Veranda keeps public safe from glass, council says

Photo: ODT files
Photo: ODT files

The Dunedin City Council says it remains confident the Wall Street mall is safe, despite fresh tests after another glass failure in the council-owned building.

Council contractors yesterday completed tests of the glass ceiling panels to check the integrity of a protective film added to the ceiling in 2012.

The film was designed to hold broken glass in place if a panel shattered, and was added after a ceiling panel did just that in 2011, showering two members of the public below it in debris.

In a second incident in 2015, a 6m by 3m decorative glass panel on the building's facade split into two pieces which fell, minutes apart, on to a veranda below.

Nobody was injured, but a second large pane of the decorative facade - immediately below the one that fell - was also damaged.

Yesterday, council city property manager Laura McElhone confirmed a third incident - also involving a glass piece of the building's facade - had occurred soon after she began her new city property role late last year.

The glass panel had also ''shattered into small pieces'' and fallen on to the entrance veranda below.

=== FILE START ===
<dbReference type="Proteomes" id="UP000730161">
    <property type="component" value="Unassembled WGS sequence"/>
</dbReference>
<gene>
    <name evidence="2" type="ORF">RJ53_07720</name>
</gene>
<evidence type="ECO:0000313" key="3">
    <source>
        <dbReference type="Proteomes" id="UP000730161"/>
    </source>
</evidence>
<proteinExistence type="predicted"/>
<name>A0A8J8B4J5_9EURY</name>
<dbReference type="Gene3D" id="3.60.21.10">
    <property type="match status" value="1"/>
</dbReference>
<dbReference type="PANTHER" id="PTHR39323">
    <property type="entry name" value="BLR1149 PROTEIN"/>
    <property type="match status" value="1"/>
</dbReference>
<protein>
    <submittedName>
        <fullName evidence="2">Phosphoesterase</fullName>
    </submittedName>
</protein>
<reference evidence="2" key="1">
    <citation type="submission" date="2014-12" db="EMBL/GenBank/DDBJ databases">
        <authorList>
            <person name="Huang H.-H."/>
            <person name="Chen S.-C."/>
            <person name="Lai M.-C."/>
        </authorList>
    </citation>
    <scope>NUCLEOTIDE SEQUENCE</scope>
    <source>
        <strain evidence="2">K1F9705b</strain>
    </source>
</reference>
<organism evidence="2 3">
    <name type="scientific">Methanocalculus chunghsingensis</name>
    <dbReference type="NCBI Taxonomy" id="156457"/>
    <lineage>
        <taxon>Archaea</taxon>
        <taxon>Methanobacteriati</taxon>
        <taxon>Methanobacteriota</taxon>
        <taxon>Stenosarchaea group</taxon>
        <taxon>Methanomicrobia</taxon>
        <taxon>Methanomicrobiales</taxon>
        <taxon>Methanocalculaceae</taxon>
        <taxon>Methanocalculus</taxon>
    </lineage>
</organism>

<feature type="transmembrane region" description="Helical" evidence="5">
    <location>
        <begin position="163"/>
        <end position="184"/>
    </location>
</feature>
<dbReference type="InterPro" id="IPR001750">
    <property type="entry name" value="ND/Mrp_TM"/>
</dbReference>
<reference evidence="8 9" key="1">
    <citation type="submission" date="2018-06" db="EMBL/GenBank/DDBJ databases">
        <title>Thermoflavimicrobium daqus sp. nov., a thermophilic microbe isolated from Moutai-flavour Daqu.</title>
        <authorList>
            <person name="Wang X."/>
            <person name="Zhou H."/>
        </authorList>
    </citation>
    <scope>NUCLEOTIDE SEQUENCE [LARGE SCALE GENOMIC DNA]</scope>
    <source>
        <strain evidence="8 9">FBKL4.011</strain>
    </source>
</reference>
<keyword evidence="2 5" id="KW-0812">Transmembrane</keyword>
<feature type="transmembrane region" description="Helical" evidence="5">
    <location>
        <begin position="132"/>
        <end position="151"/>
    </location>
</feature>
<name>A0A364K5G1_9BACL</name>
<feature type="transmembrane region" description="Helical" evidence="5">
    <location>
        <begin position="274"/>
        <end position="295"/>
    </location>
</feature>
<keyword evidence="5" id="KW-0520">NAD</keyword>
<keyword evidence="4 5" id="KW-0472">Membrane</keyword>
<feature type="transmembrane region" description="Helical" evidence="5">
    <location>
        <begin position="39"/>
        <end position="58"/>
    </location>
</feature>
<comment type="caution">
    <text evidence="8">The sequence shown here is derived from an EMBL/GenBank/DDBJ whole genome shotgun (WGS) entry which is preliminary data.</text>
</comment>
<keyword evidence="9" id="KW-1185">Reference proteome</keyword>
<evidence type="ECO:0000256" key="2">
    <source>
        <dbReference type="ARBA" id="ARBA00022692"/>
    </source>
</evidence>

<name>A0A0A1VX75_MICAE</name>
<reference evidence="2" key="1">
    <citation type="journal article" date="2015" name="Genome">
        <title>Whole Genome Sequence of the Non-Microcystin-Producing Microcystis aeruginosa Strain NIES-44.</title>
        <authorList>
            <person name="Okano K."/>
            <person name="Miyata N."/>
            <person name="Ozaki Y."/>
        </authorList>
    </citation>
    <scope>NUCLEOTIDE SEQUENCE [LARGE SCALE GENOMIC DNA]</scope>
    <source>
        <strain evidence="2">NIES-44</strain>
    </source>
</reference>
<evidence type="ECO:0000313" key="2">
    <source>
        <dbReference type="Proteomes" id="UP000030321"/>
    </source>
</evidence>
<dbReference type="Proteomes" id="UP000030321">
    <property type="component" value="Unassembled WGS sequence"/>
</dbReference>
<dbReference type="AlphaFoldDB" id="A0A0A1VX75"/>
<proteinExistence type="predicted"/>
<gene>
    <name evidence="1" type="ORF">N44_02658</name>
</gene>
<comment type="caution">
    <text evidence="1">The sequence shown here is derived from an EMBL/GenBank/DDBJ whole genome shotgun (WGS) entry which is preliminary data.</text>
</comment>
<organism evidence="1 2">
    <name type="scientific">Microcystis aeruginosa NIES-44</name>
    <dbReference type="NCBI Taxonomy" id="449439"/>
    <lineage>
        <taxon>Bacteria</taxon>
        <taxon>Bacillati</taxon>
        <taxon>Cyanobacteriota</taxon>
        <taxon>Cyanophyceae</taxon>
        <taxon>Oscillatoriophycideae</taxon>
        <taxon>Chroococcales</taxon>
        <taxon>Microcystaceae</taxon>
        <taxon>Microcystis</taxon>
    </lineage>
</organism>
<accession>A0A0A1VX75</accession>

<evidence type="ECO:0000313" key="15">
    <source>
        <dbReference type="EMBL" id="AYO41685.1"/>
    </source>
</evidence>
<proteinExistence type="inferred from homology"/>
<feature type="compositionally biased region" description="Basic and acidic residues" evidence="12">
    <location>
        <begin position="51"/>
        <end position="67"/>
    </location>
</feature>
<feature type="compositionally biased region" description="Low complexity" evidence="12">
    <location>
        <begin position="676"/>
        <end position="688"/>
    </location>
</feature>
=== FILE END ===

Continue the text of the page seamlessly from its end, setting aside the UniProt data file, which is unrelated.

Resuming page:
No-one was affected, but the incident prompted Dr McElhone to review previous work on the building's glass, she said.

The review raised questions about the longevity of the film protecting the building's roof glass, which has been in place since 2012, she said.

''The advice we got was that we should destruction test it to give absolute confidence that if a panel failed, the film would hold the full weight in place,'' she said.

Those tests were completed yesterday, but work to fix the glass facade at the front of the building would be carried out next week, she said.

The new panels would be heat-treated and did not need the same protective film, ''and there is no risk to the public if they fail because the pieces are caught by the veranda'', she said.

''We are very confident that this doesn't present a safety issue for the public,'' Dr McElhone said.

''The tests will help us to ensure that it stays that way into the future.''


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